At the start of the year, when Dr. A.J. Acierno became the CEO of both the DecisionOne and Midwest Dental divisions of Smile Brands, he jumped from managing 33 dental locations to managing over 230. At Dykema’s 2021 DSO conference, Patient Prism’s CEO, Amol Nirgudkar, interviewed Acierno about the strategies he used to integrate the culture of both groups.
“Smiles for everyone” is a win-win mission
“With Smile Brands’ purchase of Midwest Dental, it became my job to bring those locations on board with a different type of culture,” says Acierno. “Smiles for everyone is our mission, and it brings with it a culture of altruism, a servant mentality. And for me, this meant I needed to teach the Midwest providers and their teams about the win-win of our mission.”
When he was managing only 33 DecisionOne locations, Acierno had his “fingers on the pulse on everything.” At over 230 locations, that wasn’t possible. “So, I learned right away I was an influencer, and the influencer has to move forward,” says Acierno. “I started teaching the leaders in our organization what smiles for everyone means. What's a win-win? How are we going to change dentistry? What does it mean to have a customer? Who is that customer? How do you treat that customer? How do you learn their why? How do you speak to that why?”
Acierno knows the answers to those questions because, as a dentist for 21 years, he had the hardest job of any salesperson ever. He had to sell a product that was expensive and people did not want.
A growth map for every doctor
“As a dentist, I learned right away what it is to drive culture, and what it is to drive people, and what it means to have a customer,” says Acierno.
Starting with “smiles for everyone,” regional managers meet monthly with providers and ask, “How are we going to change the way dentistry is done in order to improve lives?” That places focus on improving the health of patients, not just seeing patients. It sets the stage for understanding why patients do and do not accept the treatment that will improve their lives.
To engage providers, A.J. Acierno asks the big question: “How are we going to change the way dentistry is done in order to improve lives?”
Providers are repeatedly reminded that the path to greater treatment acceptance is to “Engage, Retain, Grow” (ERG). Each provider needs to commit to engaging and retaining patients and growing in clinical and behavioral competency. This commitment then creates the win-win productivity and profitability of their membership in the DSO.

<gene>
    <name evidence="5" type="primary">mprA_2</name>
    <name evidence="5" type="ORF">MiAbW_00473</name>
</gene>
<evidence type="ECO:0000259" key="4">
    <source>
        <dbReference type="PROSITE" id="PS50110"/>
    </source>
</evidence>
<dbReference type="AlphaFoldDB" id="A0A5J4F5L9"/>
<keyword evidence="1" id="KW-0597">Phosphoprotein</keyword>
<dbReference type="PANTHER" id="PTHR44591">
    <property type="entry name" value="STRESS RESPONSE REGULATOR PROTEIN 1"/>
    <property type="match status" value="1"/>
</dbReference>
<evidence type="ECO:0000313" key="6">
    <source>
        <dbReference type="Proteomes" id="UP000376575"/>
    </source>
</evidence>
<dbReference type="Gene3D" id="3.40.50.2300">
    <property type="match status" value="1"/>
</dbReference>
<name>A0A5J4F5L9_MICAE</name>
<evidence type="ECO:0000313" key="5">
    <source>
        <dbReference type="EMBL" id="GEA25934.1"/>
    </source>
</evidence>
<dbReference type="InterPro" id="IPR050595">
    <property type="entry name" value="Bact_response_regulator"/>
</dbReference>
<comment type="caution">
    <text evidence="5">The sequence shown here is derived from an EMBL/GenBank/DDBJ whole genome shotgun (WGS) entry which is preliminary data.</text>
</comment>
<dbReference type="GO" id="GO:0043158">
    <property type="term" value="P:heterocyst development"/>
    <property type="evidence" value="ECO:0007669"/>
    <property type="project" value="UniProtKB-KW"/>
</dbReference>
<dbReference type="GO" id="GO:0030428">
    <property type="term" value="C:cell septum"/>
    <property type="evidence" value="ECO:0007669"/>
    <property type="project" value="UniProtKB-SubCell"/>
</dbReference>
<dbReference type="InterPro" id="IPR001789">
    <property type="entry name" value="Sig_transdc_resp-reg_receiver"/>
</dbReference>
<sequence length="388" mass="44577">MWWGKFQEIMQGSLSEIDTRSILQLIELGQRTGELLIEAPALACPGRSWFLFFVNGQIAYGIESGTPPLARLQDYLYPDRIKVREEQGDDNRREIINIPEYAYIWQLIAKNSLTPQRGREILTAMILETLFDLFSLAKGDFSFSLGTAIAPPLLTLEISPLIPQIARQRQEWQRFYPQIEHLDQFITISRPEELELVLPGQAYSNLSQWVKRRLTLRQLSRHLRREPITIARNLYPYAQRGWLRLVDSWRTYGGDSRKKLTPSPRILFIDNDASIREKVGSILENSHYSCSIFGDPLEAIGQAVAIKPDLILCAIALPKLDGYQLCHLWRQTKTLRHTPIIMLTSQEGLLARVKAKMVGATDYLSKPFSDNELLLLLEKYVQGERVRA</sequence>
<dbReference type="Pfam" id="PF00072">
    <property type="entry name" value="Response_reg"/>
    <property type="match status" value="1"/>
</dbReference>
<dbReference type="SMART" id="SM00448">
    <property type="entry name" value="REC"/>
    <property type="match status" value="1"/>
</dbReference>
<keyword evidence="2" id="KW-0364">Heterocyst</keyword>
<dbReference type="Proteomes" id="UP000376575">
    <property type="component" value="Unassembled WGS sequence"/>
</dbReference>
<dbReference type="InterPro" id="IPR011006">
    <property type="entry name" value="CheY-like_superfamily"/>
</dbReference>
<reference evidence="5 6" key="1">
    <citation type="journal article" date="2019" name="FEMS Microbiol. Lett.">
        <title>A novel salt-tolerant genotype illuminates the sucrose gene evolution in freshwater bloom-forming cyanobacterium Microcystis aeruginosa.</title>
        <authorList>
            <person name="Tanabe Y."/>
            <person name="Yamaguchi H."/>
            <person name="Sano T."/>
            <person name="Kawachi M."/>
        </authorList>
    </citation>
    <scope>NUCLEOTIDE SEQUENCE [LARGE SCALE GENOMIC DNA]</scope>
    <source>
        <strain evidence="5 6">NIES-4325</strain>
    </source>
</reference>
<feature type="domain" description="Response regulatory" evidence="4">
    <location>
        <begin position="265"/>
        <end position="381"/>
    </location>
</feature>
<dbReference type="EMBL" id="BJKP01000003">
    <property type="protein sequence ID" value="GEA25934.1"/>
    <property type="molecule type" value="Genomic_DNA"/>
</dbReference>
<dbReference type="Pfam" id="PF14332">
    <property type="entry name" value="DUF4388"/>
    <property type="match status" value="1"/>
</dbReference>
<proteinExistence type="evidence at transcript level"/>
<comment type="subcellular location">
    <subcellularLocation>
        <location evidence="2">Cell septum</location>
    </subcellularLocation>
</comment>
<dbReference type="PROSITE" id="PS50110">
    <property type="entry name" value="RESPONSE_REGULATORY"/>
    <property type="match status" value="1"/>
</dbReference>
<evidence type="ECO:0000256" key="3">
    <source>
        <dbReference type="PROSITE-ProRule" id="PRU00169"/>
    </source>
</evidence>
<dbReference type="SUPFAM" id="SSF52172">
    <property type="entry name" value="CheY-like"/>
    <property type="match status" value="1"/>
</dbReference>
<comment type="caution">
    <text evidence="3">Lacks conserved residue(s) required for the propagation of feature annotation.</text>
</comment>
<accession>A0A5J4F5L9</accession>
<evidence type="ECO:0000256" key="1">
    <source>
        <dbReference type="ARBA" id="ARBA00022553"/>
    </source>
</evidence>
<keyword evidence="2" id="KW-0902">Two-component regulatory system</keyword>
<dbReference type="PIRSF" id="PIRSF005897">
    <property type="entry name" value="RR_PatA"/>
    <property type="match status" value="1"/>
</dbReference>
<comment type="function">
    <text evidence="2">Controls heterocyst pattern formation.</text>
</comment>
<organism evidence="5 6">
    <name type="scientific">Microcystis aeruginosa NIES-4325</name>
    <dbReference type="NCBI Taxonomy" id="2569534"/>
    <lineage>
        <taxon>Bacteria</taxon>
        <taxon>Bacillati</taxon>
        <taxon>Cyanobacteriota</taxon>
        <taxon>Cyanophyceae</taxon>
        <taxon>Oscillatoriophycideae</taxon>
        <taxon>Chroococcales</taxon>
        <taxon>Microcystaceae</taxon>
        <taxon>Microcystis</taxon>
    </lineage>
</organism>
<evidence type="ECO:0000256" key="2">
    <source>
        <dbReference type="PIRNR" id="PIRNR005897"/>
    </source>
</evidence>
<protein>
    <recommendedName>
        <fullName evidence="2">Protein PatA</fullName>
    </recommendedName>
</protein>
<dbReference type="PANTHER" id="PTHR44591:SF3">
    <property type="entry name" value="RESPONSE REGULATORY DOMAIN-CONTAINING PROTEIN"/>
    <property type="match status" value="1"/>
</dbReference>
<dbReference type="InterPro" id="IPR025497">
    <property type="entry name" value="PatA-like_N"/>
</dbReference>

“Our job is to put together training tracks based on what each provider wants to do most next,” says Acierno. "If the doctor wants to do implants, it's going to be the implant track. If a doctor wants to make more money, it’s going to be the treatment acceptance track.”
There are multiple tracks of development the providers can go down. Every month they sit down with their regional manager to go over their individualized success plan. They are reminded of the “win-win” that is in it for not just the DSO but also for themselves, their teams, and their patients. The business is to improve patients’ health and lives. The name of the game is “ERG,” to constantly Engage, Retain, Grow to better improve patients’ health and lives.
“No relationship works without a win-win relationship, even in private practice,” says Acierno. “So, it's the same way with a DSO. The provider has to be committed to a path that is a win-win for everyone involved.”
Acierno says the secret sauce is asking each provider what they want and think they can accomplish. Once they state that, they own it. Now, put a bonus system around meeting that goal. “When they say, ‘I can’t hit this goal,’ you can say, ‘It is your goal. It is what you wanted. We can help you accomplish it.’”
Pragmatically, new providers coming on board need to see what is in it for them. It’s more than the bonus. As each new provider agrees to their individualized growth map, big motivators are the DSO’s implementation of optimally efficient technology and systems that will enable the provider and team to work smarter, not harder, to meet their goals.
Every single segment of the patient experience needs to be over the top
The biggest fallacy in the DSO industry is the notion that DSOs are overtreating. “In fact, underdiagnosing is the bigger problem,” says Acierno. “The reality is that 44% of our nation goes to the dentist and only 22% moves forward with treatment to get better. Why do we accept this behavior in dentistry? We’re in business to get more patients into treatment. The hard part is that the dental experience is touched by so many things that can ruin it. You can have an A+ treatment presentation—all the photos, everything. You can knock it out of the park. They love you. Then they walk up to the front for that financial presentation, and if it is a dud, it’s over.”
In the DecisionOne and Midwest dental divisions, every segment of the entire patient experience is monitored and improved. Bringing in people from the salon and restaurant industries to critique and coach them has opened their eyes to the many touchpoints and possible ways to optimize that experience. Acierno is pleased with the results.
The internal driver is “making a difference”
Acierno’s passion as a DSO leader is to leave the dental industry better, and by better, he means making “a difference in dentistry for the improvement of patients’ lives.”
“You realize how powerful our industry is in impacting people's lives,” says Nirgudkar. “It's quite fulfilling to see that you can change somebody's smile. You can change somebody’s health. You can change their attitude. And if the things you do enable providers to move from 22% to 30% treatment acceptance, the amount of health and happiness delivered will have an exponential impact on the whole of society.”
“We would need ten more dental schools,” says Acierno. “Dentistry would grow like crazy.”
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